Improving Sensitivity of Early Detection of Alzheimer’s Disease via Multidimensional Analysis of Longitudinal Magnetic Resonance Scans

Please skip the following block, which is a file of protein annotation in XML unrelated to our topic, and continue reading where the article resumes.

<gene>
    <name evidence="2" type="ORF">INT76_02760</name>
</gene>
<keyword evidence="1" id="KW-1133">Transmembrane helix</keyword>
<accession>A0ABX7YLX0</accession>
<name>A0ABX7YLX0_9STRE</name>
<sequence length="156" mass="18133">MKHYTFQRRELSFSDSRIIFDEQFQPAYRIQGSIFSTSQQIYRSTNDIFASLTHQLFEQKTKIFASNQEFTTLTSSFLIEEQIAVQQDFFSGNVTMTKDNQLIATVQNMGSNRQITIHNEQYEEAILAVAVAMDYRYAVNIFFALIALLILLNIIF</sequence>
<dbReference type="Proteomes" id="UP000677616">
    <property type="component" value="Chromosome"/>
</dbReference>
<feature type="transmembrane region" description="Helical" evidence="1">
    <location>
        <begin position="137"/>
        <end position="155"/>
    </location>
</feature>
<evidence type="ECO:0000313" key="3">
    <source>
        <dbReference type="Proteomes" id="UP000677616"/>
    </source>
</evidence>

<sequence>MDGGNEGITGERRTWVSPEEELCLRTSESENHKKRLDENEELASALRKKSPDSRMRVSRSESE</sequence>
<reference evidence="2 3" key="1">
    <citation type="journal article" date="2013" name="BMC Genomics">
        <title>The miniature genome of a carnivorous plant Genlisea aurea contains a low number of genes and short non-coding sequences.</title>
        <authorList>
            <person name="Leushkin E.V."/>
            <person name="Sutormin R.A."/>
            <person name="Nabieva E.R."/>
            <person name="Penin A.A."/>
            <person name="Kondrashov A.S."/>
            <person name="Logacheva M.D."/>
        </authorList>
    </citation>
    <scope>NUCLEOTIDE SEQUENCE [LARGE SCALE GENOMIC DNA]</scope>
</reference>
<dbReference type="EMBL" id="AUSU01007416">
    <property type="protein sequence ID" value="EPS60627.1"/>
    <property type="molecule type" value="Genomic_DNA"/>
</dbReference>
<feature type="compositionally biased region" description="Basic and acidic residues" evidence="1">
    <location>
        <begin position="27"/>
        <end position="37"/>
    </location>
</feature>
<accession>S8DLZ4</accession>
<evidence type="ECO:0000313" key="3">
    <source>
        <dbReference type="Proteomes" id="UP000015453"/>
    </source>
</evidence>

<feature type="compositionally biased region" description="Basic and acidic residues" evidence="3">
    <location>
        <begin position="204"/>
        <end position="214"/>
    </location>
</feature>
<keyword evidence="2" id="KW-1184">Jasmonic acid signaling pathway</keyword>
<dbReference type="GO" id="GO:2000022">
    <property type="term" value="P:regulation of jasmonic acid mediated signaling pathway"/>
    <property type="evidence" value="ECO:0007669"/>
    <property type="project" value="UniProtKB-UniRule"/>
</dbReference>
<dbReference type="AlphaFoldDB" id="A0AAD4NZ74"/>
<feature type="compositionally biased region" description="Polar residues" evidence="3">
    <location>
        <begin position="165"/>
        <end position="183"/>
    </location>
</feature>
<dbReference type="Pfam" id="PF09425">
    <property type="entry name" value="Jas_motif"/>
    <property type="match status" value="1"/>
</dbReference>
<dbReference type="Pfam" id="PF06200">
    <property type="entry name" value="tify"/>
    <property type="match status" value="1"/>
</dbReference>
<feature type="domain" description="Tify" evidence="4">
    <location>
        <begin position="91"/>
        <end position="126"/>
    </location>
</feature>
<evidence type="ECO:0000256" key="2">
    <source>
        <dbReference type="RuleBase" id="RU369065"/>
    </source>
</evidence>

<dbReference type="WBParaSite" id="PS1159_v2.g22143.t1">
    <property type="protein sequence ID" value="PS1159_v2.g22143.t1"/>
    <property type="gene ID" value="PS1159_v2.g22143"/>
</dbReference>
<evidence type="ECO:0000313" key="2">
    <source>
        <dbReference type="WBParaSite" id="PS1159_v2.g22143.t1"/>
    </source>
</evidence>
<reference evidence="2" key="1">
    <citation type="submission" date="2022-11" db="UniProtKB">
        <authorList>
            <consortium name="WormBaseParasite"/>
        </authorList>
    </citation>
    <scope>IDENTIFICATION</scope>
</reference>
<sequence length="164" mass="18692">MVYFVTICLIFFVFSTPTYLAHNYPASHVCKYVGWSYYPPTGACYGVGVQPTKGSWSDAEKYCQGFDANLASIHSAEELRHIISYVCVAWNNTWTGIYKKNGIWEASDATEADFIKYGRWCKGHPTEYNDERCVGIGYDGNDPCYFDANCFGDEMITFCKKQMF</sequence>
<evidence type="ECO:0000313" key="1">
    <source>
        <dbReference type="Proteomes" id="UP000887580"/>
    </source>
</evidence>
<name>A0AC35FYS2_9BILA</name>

Statistics show that two per cent of Canadians aged 60-74 years, and one-third over the age of 85, suffer from Alzheimer's disease and related dementias. By 2031, more than 750,000 Canadians are expected to have Alzheimer's disease and related dementias. The social and financial costs of managing people with these conditions is significant and puts a severe strain on families and on the health system. Sadly, by the time Alzheimer’s symptoms are recognized and confirmed, there is often substantial irreversible neurodegenerative damage. Current methods of diagnosing Alzheimer’s disease are frustratingly inexact. Lacking ways to identify the onset of disease within the brain itself, clinicians instead look for telltale symptoms, such as failing memory. Even when the disease has progressed and structural changes become apparent on magnetic resonance imaging (MRI) scans, neurologists do not have tools to precisely measure how advanced the disease is, relying instead on visual inspection. Dr. Faisal Beg is trained in engineering, biology and mathematics. Drawing from international MRI databases containing the brain scans of hundreds of older adults with and without Alzheimer’s, he is taking precise measurements to pinpoint where and how brain structures change with the onset of the disease. It’s a complex analysis, made even more challenging due to the normal variations seen in brain shape, size and structure. Beg anticipates that his research will help take the guesswork out of diagnosing Alzheimer’s disease, especially in its early stages. In the longer term, it also may contribute to more accurate assessments of whether new Alzheimer’s drugs are effective in slowing or halting progression of the disease